As Mexican inflation hits 8.15%, families cut spending

MEXICO CITY – Mexico’s annualized inflation rate hit 8.15% in July, the highest in nearly two decades, the national statistics institute said Tuesday.

But food and non-alcoholic beverage price inflation is even higher, with prices rising 14.5% over the past 12 months.

Many Mexican families are feeling the pinch and going without some of the more expensive items like meat.

The Mexican government raised the country’s minimum wage by 22% in 2022 to around $8.50 a day, but much of that increase has now been eaten up by inflation.

Housewife Carla Valadez was shopping at a Mexico City market on Tuesday and had to buy vegetables instead of pork because of the prices.

“We are going to become vegetarians out of necessity,” Valadez said.

Tinga, a traditional dish of tomatoes, onions and chilli with shredded chicken or beef, is now prohibitively expensive.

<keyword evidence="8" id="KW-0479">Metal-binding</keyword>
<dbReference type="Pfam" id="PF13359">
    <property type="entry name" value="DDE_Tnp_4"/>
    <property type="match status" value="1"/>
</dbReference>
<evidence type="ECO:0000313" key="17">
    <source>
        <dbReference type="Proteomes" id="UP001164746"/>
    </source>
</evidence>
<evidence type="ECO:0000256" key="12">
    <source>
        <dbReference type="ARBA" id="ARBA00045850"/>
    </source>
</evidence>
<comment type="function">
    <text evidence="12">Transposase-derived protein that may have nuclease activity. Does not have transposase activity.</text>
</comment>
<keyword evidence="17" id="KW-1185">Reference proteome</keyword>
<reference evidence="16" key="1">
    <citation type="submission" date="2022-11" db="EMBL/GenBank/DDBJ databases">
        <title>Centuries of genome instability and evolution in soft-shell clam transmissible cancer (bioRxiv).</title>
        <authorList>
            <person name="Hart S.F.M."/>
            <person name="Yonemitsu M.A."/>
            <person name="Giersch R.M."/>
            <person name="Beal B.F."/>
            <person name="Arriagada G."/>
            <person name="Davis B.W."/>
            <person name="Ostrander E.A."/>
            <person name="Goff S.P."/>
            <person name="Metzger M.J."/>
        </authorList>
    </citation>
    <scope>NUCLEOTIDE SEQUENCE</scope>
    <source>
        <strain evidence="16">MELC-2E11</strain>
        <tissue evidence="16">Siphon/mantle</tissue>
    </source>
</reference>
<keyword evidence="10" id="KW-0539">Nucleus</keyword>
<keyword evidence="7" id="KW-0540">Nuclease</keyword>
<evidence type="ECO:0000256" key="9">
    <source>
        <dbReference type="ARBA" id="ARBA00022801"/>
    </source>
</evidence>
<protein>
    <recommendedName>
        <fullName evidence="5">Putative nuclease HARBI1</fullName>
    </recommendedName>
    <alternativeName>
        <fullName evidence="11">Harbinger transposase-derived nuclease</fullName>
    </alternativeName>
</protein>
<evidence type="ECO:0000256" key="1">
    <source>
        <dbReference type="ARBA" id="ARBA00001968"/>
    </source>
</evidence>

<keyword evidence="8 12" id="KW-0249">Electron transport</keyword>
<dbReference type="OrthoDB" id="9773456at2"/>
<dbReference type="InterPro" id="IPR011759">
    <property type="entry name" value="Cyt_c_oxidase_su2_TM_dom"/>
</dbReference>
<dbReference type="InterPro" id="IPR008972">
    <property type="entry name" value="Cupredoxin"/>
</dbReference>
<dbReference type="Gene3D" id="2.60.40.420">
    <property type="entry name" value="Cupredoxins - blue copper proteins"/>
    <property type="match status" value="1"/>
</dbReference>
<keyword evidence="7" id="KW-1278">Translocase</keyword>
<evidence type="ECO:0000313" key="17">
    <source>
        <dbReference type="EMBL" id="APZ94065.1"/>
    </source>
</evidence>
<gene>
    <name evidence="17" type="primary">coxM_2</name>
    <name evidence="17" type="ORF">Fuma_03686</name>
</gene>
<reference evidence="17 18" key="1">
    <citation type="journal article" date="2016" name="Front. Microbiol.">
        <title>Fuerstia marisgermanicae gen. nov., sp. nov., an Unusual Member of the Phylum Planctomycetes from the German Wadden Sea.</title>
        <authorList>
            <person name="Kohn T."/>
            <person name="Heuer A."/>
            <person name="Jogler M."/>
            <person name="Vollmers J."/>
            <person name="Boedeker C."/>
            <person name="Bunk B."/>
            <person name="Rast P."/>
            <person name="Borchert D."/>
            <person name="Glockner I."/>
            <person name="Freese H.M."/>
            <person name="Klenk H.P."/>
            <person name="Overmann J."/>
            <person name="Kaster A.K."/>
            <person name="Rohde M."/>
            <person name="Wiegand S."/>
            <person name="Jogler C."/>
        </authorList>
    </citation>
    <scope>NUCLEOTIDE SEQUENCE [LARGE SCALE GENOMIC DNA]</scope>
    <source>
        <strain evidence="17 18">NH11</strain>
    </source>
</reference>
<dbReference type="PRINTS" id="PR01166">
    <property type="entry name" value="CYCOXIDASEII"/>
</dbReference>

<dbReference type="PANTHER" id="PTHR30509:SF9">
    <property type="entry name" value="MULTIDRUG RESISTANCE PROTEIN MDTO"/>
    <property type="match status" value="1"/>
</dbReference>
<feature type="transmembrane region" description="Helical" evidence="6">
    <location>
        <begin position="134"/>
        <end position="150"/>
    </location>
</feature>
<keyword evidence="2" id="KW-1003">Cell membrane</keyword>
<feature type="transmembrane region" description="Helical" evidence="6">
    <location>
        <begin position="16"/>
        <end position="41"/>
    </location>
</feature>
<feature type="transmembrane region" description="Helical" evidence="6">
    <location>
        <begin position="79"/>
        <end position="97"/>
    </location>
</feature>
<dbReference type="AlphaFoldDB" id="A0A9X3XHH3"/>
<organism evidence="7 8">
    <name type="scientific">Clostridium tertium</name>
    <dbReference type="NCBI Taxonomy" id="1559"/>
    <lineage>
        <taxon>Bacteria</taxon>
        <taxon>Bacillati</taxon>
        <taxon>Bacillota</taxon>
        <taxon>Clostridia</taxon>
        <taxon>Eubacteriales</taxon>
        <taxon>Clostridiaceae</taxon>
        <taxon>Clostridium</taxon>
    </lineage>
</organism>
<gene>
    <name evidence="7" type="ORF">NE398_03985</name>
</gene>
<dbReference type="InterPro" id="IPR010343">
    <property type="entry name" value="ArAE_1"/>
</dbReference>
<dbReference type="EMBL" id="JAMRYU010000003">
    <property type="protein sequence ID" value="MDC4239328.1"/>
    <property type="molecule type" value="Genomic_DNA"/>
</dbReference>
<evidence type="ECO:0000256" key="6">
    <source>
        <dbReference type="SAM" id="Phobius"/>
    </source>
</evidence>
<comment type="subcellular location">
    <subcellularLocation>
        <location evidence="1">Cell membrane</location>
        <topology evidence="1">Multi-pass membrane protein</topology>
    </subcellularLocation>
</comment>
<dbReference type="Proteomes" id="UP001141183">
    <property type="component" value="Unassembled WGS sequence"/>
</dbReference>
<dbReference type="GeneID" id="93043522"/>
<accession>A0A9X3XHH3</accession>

“Now my son is asking me to make carrot tinga,” Valadez said.

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Juana Pardo, a retiree trying to make ends meet through an $82-a-month supplementary pension program for seniors, says “what I get from the government is not enough anymore.”

Pardo buys nopal cactus leaves and has started eating more vegetables and beans instead of chicken and eggs, because of the prices. “I can’t do anything else if I can’t make ends meet.”

The government has lifted import duties on 21 food staples and encouraged Mexicans to grow more food, but it’s unclear how much that will help, in a world where high inflation has become widespread.

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